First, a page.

Thousands of demonstrators have rallied outside Darwin’s Parliament House in the wake of the alleged murder of Declan Laverty. Some participants arrived holding homemade signs with messages such as “#justiceforDeclan”, “make Darwin safe again” and “get tough on crime”. More than 2000 people attended the Darwin rally, with a smaller event held in Katherine at the same time. Many in the Darwin crowd sported yellow and black in honour of the slain bottleshop worker’s favourite AFL footy team, Richmond, while a Tigers jersey lay among dozens of bouquets of flowers placed on the steps of parliament. “Enough is enough” was the rallying cry, repeated several times throughout the morning. Cobie Campbell, a mother of six and one of the rally’s organisers, was the first to address the crowd, some of whom were visibly emotional during the speeches. “Tragically a young man lost his life at work for us to stand as one and demand action from the government,” she said.
“We stand with you as regular Territorians, fed up with uncontrolled crime. We have no political affiliation.” Addressing the Territory government directly, Ms Campbell said “please, stop deflecting and start giving answers, we want to see results”. “I used to have more hope and joy before my family was affected by crime and I had to litter my house with weapons in order to defend them, if necessary,” she said. “Samara and Damian, Declan’s parents, used to have more hope before their son was killed at work.” There were various calls for “Declan’s law” to be established. While it was unclear what exactly that law might be, it reflected the general mood among the crowd that the government should introduce more punitive responses to criminal offending. Ms Campbell thanked parliamentary speaker Mark Monaghan for approving the rally but told the crowd the City of Darwin had rejected a march through the CBD.
“I don’t know about you, but I will be taking a leisurely stroll with my family down Mitchell Street today,” she said to cheers. Ms Campbell told the crowd to walk in silence in honour of Declan and a minute’s silence was also held during the speeches. One of the speakers, Widjabul woman of the Bundjalung nation, Cindy Roberts, called for more to be done about “out of control” drug and alcohol use in the NT. “We have lost so many lives in the NT through drug and alcohol consumption, our kids should be able to walk the street and come home to their parents” she said. Ms Roberts also called for the age alcohol can be purchased to be raised from 18 to 21. Ms Campbell’s daughter, Sadé Dobson, who also helped organise the rally, was the final speaker, reading out recent statistics that show rising crime rates in the Top End. “To the NT government, this is just embarrassing, we’re all held to account when we do our jobs, and we’re going to hold you to account too,” she said.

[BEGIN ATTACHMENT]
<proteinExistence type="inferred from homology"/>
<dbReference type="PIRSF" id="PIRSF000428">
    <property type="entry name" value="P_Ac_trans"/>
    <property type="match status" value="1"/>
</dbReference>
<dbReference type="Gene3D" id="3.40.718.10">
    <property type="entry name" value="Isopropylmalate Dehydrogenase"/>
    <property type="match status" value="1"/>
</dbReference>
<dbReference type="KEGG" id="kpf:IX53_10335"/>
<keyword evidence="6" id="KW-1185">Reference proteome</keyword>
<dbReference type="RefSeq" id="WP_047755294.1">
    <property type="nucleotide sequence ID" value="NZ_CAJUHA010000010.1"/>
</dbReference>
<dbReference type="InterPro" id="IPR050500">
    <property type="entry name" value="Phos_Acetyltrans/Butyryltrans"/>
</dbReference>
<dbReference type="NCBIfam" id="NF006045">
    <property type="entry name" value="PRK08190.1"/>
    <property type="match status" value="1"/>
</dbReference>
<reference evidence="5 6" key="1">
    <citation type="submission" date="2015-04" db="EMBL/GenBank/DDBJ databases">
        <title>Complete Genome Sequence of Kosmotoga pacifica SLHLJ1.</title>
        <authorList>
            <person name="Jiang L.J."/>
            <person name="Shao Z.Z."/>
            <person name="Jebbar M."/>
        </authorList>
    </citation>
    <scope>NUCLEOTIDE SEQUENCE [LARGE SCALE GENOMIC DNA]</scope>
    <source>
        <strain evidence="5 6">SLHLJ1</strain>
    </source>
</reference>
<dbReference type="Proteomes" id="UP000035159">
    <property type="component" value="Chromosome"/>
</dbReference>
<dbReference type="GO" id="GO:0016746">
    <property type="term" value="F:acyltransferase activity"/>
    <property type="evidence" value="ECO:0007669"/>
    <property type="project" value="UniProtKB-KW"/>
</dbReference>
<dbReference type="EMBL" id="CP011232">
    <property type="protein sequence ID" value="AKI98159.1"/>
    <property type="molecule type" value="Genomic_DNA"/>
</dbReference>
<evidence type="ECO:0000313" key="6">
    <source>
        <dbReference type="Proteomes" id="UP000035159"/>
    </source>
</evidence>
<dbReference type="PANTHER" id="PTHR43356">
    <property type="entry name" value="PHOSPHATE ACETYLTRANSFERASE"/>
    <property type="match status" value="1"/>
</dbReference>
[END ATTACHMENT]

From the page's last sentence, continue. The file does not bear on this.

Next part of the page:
Shortly before 11am, the march began moving down Mitchell St, turning left at Daly Street and ending at Bicentennial Park on the Esplanade. Organisers’ requests that the crowd stick to the footpaths and follow traffic rules were largely adhered to, with police positioned along the route. An NT Police spokeswoman confirmed 17 officers had been deployed to monitor the march and ensure community safety. “All participants behaved appropriately and respectfully, there were no arrests made and no fines issued,” she said. Faith Taylor has been living in Darwin for 45 years and said she was marching to see “justice for Declan”. “It affects us as people, as a society, as a parent, what Declan’s parents must be going through now is absolutely devastating, since my son passed away, I’ve never been the same,” she said. Ms Taylor hoped to see tougher penalties for violent crimes and fewer offenders being released on bail.
Another protester, 23-year-old Penina Tom, had taken the day off work to show her support. “All this crime, violence, drugs, everything with these young kids, it just pisses me off, it pisses everyone off,” she said. “Get a life, get a job, do something.” Penina Tom took the day off work to show her support at the rally. A Palmerston couple who experienced a home invasion seven years ago said it was a big part of why they wanted tougher penalties for violent offenders. “It could have been me that was killed … but I would have been killed in my house, at home in front of my daughter,” the man, who did not want to be named, said. His partner, Anita Fourro, said she was sad the government had “let it come to this”. “I have three children, all of them are going into the business sector, and I fear for them right now, because the government doesn’t protect everyone,” she said.
Source: Compiled by APN from media reportsPrint This Post
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